Mr. FEDER. The question of total disability in which you pointed out the President signed the legislation does not exactly give you carte blanche to provide less restrictive criteria in respect to 203 (d), but the language of the statute does suggest that there will be some liberalization criteria at some point in time.

Has there been any projection made when this will be settled? Will this lead to more liberalization?

Mr. POPICK. There are medical studies that are going now in many places and might be further sponsored and planned under the research provisions of the act, which could ultimately give us some guidance on this. But we will also be gathering a good deal of data and information out of our day-to-day case experience. We are hoping that before too long we will have enough experience in the handling of cases and the decision results that may provide us a basis for further consideration and refinement in our criteria. That is as definite a reply I can give to your question at this time.

Mr. FEDER. Thank you.
Senator WILLIAMS. Mr. Siegel?

Mr. SIEGEL. Mr. Popick, both Senator Scott, the senior Senator from Pennsylvania, and Senator Schweiker have written to you regarding the processing of claims of Pennsylvania claimants under this program. It would seem to us that it would be rather easy and straightforward for you to service these Pennsylvania claims, because these people for the most part are already contained within the Pennsylvania benefit system and there is a class of some 25,000 to 30,000 beneficiaries in Pennsylvania.

The specific question has been raised, why is it necessary for additional medical examinations to be conducted in the case of these Pennsylvania recipients? I wonder if you would comment on it?

Mr. POPICK. Yes. I am familiar with this question. We have been asked this several times. Of course, in response directly to your last point, a medical examination is not required in all of the Pennsylvania claims, far from it. As a matter of fact, I would say that of the 20,000, roughly, claims we have already paid in Pennsylvania, only a small portion of those that have been paid thus far actually required additional medical examinations.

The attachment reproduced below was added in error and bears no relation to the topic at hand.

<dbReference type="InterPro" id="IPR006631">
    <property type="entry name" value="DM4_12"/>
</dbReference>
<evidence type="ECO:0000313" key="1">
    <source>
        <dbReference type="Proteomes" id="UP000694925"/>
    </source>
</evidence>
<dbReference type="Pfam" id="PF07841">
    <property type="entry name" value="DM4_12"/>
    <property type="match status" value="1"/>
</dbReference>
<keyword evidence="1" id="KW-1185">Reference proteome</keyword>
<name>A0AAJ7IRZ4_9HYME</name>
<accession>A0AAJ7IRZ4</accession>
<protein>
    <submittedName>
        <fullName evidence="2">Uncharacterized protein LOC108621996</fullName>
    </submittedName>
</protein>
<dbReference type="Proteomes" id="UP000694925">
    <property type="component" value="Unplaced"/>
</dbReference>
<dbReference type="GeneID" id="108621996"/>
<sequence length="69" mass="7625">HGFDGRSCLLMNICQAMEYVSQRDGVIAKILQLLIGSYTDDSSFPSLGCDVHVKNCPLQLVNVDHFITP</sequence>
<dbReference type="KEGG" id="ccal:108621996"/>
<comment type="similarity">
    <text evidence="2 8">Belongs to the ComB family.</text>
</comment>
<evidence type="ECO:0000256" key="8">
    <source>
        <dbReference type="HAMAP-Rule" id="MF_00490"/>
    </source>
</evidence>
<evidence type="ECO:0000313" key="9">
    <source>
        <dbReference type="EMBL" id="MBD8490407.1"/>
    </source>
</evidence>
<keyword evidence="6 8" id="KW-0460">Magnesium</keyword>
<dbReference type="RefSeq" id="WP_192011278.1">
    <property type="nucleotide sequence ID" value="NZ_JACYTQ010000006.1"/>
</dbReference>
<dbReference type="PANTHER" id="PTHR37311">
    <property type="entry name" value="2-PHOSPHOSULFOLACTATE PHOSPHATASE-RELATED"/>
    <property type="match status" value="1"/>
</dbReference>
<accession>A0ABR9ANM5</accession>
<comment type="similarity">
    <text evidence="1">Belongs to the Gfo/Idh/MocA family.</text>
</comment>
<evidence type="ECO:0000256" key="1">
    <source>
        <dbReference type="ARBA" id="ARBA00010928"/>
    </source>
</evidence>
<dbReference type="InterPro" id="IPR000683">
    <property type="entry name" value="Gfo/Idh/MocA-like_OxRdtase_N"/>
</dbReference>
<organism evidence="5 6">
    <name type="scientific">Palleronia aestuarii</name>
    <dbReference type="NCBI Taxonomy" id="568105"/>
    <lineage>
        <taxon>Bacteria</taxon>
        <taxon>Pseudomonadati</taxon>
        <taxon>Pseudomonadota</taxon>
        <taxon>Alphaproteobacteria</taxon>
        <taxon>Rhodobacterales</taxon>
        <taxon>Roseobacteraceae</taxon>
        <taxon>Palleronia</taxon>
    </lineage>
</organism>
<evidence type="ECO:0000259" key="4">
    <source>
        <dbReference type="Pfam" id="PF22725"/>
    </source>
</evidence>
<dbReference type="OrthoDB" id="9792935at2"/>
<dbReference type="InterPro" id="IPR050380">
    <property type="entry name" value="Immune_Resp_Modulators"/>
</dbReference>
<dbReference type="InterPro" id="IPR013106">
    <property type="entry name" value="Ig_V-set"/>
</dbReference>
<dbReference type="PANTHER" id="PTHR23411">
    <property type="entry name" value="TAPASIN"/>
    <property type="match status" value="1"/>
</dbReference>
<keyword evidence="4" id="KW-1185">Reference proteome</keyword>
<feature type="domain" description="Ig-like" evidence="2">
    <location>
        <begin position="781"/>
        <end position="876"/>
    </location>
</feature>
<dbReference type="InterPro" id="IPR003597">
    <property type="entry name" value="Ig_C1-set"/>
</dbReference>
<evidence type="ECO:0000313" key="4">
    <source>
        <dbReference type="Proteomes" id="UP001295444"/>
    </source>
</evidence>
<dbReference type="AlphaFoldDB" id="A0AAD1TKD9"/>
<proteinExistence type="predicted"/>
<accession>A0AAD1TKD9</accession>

The large majority of those claims were handled on the basis of evidence that we got from existing sources. Primarily, in many in

stances, right from the files of the Pennsylvania occupational disease program.

Now, I might add in further answer to that question that actually the requirements for eligibility under the Pennsylvania occupational disease law are not exactly parallel or identical with those under this statute. There are significant differences.

The Pennsylvania law pays benefits in cases other than pneumoconiosis. It has no requirement that I know of that the pneumoconiosis have arisen out of work in an underground coal mine. So we cannot automatically accept those decisions.

In addition, of course, this law requires us to establish criteria for making evaluations of these claims and for having the evidence that is called for by the regulations to make those decisions, and we are using knowledge of the Pennsylvania decision, we are using all the records they have and we are using all the other records available. But we are required from a legal standpoint to make an independent decision under the existing regulations and the law, and cannot accept automatically the decision by another program.

Mr. SIEGEL. Out of the 20,000 claims already approved for payment in Pennsylvania, what percentage or how many required additional medical examinations?

Mr. Popick. I am sorry that I am not in a position to give you that figure, but I would say it would be a very small percentage. Now in the Pennsylvania claims that will be approved from here on out, there will be a larger percentage of those that will require either an X-ray or some pulmonary function test. But the first large group, certainly much more than a half of those we have paid already, we had no need for medical examinations. We never would have been able to pay them as quickly as we did if we had had to have additional medical tests.

Mr. SIEGEL. What do you estimate the remaining number of claims you can expect to have from Pennsylvania ? Another 10,000?

Mr. Popick. We have over 185,000 claims already. Our actuarial estimate is that we will get a total of 220,000 claims by the end of the fiscal year. So, we have about 35,000 to go between now and the end of June. This is nationwide. But we are getting about 3,000 a week new claims, as I indicated before, and we are going to reach this margin of 35,000 new claims pretty fast if the new load does not begin to taper off.

But if you want to look at the 35,000 more estimated, Pennsylvania's claims are about 40 percent of the total load. So, I would say about 15,000, something like that, on the basis of our actuarial estimates. I think my figures are right on that.

Mr. Siegel. How long is the time cycle in your organization between the receipt of a claim application and the clearance for payment?

Mr. POPICK. You mean in our regular program or black lung!
Mr. Siegel. For black lung.

Mr. Popick. That is really difficult to answer at this time because at the moment we are in a very extraordinary situation. We have had a lot of catching up to do in establishing policies and procedures and handling the very large load of claims that we have pending as quickly as possible. Most of the claims we have processed thus far on the basis of existing records, as I indicated to you before.